“Of Montreal” eroded the cliffs of my sanity

I came to Of Montreal’s show at The Jefferson in Charlottesville, VA as a near-stranger, having heard their music for the first time only the night before. My brother had come to visit so we could attend the concert together, and as an introduction to the band, he had me listen to a strange and wonderful album called Paralytic Stalks. It sounded like a rock album and an acid trip squished together, and left me impressed and excited for the band’s show.

What I witnessed at the concert shook me to my core. I was prepared for weirdness, but the strangeness I saw and heard on stage was too much, even for me. With a projector, a screen behind the band, dancers, and the band’s music, the concert was truly a multimedia experience. It left me exhausted, confused, and above all, entertained. As a preemptive disclaimer, I wasn’t using any hallucinogenics when I went to the show. With that potential accusation averted, please join me as I recount my descent into madness.

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The concert began with a monologue from a man named “Lanc,” who was wearing a bodysuit that made it look as though he had no skin, only muscles and bones. As Of Montreal played music beneath his speech, Lanc informed the audience that his existence was entirely dependent upon Of Montreal’s fans. Consequently, the audience was, in effect, an assemblage of gods.

As Lanc’s monologue came to a close, the band began playing the song “Suffer for Fashion” while the projector blasted the stage with scrolling images of protesters and advertisements. People walked out into the stage, holding large white pieces of posterboard, and formed a faux-screen behind guitarist and singer Kevin Barnes.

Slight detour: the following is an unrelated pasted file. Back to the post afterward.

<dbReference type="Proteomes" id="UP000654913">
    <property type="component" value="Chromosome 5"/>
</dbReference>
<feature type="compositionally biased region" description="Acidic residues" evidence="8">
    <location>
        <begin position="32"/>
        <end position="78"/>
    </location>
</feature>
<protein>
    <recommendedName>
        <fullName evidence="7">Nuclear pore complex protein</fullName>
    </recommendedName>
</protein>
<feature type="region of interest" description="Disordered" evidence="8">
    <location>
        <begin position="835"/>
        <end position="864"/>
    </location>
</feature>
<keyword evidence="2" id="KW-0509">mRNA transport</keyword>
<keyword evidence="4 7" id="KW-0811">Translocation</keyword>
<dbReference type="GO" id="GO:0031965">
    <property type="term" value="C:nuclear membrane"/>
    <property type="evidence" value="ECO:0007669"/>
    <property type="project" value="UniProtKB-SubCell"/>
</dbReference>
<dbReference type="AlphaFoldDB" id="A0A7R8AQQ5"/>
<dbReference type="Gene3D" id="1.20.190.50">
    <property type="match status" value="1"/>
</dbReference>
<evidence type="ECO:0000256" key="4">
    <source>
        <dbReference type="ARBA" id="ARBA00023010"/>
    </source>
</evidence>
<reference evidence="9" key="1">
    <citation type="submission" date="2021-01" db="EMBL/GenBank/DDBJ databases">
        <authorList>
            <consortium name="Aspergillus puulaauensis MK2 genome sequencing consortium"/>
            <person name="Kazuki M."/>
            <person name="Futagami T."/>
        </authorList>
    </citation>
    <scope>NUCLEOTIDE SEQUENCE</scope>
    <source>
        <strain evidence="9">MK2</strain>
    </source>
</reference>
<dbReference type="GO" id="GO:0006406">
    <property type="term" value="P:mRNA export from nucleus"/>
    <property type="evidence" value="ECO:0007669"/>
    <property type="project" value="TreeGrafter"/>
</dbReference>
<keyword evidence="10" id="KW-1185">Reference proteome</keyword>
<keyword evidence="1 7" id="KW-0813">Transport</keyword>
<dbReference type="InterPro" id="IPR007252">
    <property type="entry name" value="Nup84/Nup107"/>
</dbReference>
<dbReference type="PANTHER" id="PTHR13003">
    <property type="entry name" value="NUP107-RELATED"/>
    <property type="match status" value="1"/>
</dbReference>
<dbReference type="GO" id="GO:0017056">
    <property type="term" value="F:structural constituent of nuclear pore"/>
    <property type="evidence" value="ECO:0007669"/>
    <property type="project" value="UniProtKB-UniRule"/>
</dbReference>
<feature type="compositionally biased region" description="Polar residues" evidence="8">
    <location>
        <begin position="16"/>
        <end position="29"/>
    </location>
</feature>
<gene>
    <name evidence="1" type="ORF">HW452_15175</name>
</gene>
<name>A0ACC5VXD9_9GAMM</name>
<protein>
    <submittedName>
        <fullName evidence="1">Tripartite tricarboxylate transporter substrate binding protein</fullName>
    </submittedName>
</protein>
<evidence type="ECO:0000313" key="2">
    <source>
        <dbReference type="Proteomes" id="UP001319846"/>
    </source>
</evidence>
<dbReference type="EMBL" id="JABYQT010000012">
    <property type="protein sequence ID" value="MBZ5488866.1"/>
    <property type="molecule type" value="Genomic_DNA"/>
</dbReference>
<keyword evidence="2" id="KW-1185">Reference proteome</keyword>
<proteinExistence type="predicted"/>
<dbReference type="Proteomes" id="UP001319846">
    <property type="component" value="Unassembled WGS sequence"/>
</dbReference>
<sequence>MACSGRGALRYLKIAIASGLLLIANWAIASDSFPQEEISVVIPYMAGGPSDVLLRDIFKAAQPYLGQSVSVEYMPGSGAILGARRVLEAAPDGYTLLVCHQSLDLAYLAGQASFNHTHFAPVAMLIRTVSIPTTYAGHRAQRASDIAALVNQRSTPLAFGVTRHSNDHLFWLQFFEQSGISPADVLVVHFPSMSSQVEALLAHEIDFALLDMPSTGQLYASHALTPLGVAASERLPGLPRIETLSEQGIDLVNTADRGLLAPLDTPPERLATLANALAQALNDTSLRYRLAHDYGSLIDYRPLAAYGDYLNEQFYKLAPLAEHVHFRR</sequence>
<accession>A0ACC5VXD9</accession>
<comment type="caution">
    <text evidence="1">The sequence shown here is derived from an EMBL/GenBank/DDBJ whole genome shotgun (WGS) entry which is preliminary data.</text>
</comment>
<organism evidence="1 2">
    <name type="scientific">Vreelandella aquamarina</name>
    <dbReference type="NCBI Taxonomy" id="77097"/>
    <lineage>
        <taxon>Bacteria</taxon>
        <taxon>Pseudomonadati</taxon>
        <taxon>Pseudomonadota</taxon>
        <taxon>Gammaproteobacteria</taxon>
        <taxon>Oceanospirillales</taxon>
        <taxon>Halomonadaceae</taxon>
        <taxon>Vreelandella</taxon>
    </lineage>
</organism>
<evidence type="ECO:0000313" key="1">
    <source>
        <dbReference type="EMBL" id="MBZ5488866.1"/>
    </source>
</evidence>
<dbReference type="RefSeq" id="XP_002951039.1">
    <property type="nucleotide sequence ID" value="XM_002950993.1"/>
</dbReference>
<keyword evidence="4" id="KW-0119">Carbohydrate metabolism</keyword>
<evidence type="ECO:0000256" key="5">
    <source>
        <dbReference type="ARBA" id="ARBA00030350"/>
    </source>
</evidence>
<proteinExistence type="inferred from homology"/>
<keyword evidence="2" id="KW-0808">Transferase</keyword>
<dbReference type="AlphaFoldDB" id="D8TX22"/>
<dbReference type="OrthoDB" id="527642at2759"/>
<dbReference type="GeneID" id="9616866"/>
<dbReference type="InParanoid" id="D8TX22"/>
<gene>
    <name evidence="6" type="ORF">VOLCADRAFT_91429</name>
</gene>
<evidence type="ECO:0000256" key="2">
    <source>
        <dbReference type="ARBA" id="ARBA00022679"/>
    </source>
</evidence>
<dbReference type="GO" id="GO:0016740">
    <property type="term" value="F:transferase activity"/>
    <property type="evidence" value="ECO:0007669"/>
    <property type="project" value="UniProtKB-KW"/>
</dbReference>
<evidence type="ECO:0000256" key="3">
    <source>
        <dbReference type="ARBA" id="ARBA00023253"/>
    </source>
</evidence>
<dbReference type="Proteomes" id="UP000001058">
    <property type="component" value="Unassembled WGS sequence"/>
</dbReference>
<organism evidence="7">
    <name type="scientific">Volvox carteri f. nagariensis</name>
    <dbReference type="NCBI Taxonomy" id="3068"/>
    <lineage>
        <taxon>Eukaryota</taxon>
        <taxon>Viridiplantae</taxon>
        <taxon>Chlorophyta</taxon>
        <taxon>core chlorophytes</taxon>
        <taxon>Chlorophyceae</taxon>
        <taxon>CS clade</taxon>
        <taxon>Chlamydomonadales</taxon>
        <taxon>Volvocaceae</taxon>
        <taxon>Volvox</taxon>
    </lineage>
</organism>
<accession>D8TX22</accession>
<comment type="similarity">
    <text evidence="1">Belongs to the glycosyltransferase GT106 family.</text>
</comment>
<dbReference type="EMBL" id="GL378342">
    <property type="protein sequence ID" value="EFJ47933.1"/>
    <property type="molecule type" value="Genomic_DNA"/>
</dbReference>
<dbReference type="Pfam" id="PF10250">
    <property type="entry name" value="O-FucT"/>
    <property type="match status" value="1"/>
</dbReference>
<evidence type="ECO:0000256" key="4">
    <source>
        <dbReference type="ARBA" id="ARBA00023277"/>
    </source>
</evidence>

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Past this point, I may get some of the song titles wrong, as I was (like I mentioned) a new fan of Of Montreal. After “Suffer for Fashion,” the band began playing “Triumph of Disintegration,” while the projector displayed a mirrored video of a dancing Indian woman. It was bizarre, as it drew the audience’s focus from the band, with everyone focusing instead on the screen and the curtains at the back of the stage, where the video was most easily visible. THe stage’s lighting reinforced this, as the band was poorly illuminated. It felt as though I were watching a music video.

But then, the weirdness truly began. As Of Montreal played “Spike the Senses,” the projector showed a mirrored video of a silhouetted pole dancer. Meanwhile, on the stage, two grown men wearing footed pajamas and masks that depicted a crying baby, miming misery and tantrums, surrounded by the band.

Bizarre, right? But my favorite moment of the night came as the band played a song called “Bunny Ain’t No Kind of Rider.” The projector adorned the screen with a multicolored eagle, while two people in American flag shirts and pants, with white boxing gloves and poodle masks, began boxing on stage. Suddenly, who should arrive, but Abraham Lincoln? Or at least, a guy wearing a Flash suit, with a stovepipe hat and an Abraham Lincoln mask. Flashbraham Lincoln took the boxing gloves from the American Poodle-men, at which point the Poodle-men removed their shirts to reveal enormous fake breasts that they jiggled tantalizingly for both Kevin Barnes and the audience.

In spite of the show’s strangeness — or rather, due in part to it — Of Montreal’s show was the best concert I’ve ever seen. The music was amazing, the projected videos and “actors” felt oddly artsy, and kept the whole experience fun. Consider this a heartfelt recommendation: if the chance arises to see Of Montreal live, go for it. And while you’re waiting for them to come by your favorite venue, check out the albums False Priest and Paralytic Stalks. Ever since the show, they’ve spent quite a lot of time spinning on my turntable.

 

*photos from http://www.ofmontreal.net, video from Youtube

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